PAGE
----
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St Davids

bishops, cathedral and city

DAVIDS, ST., an ancient but now decayed episcopal city, in the w. of Pembrokeshire, the westmost town in Wales. It is situated on the streamlet Allan, a mile from its mouth, near St, David's Head, on the 11. side of St. Bride's bay. It has been the scat of a bishopric since about 519, when St. David transferred the archbishop's see to St. D. (before called Mynyw, and by the Romans Menevia) from Caerleon. It was in the middle ages a large city—the great resort of pilgrims to St. David's shrine; it is now a small village, with only a few good houses, besides those of the clergy. It has a, fine cathedral, and splendid remains of religious houses, episcopal palace, and St. Mary's college (founded by John of Gaunt), within a high embattled wall nearly i a mile in circuit. These were several times pillaged and burned by the Danes and others during the 9th and two following centuries. The cathedral, founded in 1180, on the site of the monastery of St. David, is cruciform. Its dimensions, in the interior, arc as follows: length, 290 ft.; breadth, 76; nave, 124; choir, 80; transept, 120; central tower, 127 ft. high. It contains a curious movable pulpit, an elaborately worked bishop's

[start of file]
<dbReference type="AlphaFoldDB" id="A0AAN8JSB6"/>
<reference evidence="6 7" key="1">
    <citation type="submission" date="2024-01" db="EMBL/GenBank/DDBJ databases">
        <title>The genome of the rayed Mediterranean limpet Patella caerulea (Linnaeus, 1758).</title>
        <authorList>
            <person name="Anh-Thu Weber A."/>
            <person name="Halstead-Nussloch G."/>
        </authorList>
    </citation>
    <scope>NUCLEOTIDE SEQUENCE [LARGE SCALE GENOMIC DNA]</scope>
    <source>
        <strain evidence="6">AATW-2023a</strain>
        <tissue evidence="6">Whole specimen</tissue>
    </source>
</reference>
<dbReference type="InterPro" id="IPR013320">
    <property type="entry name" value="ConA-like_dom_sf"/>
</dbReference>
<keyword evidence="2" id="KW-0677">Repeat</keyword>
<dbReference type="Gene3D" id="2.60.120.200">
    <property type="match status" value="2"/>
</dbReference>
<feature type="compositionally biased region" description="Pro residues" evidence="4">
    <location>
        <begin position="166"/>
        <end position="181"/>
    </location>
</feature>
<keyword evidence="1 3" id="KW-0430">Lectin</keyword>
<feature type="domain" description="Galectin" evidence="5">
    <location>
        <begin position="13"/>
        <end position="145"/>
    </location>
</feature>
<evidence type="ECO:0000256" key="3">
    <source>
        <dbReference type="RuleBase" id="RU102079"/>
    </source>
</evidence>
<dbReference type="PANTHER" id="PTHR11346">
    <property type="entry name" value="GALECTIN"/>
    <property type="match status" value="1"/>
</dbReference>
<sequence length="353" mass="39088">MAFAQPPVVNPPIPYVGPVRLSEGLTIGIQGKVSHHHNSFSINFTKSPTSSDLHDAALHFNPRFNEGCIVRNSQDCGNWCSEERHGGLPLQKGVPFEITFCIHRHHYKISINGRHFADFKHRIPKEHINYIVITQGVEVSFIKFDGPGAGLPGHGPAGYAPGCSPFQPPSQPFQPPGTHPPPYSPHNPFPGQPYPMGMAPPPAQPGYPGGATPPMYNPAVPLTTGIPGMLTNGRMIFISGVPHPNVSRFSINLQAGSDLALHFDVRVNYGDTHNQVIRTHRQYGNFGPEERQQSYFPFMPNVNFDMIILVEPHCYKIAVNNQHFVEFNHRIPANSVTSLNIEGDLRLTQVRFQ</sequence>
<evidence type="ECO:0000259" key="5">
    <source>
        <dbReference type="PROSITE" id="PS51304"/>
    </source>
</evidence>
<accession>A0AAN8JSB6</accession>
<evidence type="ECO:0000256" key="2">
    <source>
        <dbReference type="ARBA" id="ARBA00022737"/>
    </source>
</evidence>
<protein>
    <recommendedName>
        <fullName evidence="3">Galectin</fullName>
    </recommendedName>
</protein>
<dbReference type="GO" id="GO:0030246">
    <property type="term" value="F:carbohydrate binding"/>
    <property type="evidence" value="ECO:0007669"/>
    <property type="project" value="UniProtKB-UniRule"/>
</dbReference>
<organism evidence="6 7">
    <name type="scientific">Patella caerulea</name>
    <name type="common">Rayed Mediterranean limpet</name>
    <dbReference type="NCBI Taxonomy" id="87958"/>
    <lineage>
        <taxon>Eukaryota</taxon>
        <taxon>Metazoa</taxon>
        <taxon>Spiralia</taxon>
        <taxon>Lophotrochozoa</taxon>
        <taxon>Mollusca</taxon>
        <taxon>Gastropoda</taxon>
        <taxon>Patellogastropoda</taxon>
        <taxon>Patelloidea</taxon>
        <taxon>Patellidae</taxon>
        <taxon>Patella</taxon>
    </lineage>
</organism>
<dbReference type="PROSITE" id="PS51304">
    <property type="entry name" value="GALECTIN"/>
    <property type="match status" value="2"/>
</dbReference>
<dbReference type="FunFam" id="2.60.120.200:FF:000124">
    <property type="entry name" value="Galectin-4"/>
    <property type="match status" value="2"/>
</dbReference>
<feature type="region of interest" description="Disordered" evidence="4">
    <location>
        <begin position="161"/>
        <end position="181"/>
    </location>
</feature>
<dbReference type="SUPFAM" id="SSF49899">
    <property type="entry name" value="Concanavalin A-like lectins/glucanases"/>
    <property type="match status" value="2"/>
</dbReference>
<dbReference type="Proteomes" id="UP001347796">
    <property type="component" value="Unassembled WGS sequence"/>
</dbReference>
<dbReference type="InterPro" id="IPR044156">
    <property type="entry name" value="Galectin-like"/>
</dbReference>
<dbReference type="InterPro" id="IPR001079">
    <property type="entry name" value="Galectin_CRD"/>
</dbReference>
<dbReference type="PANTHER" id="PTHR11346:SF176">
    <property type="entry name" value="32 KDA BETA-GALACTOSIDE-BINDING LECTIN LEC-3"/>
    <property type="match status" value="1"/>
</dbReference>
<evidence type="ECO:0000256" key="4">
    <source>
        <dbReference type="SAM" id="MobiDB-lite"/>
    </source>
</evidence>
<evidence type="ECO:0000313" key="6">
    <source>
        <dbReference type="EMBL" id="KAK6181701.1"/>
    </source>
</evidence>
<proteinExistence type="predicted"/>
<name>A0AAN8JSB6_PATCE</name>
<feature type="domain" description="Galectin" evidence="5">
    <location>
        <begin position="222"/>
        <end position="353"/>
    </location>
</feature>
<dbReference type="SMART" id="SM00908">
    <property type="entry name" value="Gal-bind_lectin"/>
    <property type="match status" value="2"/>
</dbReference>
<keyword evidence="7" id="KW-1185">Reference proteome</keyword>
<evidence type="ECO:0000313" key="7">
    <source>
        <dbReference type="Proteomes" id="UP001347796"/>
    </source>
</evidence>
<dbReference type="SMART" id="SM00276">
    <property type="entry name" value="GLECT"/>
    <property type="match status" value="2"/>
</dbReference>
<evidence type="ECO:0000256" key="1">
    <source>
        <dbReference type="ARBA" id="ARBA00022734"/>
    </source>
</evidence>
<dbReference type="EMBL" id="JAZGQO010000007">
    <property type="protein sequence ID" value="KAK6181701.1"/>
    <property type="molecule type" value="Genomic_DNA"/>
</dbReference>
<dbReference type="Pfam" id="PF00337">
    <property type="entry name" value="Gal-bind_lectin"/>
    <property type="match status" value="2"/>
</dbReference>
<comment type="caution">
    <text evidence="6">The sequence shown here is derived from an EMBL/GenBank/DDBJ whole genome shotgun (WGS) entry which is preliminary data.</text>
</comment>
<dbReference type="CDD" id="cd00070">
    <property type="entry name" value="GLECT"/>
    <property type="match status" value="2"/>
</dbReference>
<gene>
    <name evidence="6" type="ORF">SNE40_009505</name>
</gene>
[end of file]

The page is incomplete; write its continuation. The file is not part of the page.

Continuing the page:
throne; the tomb the earl of Richmond, father of Henry VII.- ' and also sepulchral monuments of the early bishops of the see, as Giraldus Cambrensis, Anselrn, etc. Among the former bishops may be named Laud, Bull, South, and IIorsley; and a very recent occupant of the see was Connop Thirlwall, the historian of Greece. The cathedral establishment includes a bishop, a dean, 4 canons, 5 vicars choral, and other officers residentiary, with 4 archdeacons, and 12 prebendaries, or honorary canons, non-resident. The bishop has £4,500 a year, and lives at Abcrgwili, near Caermarthen. Pop. '71, 2,131, chiefly agricultural laborers. William the conqueror made an offering as a pilgrim at St. David's shrine. Cairns, tumuli, holy wells, chapels, crosses, etc., abound around St. D., and especially at ST. DAVID'S DEAD, a high rugged promon tory 2 m. n.w. of the city, and the westmost point in Wales, in lat. 51° 54' n., and long. 5° 20' west.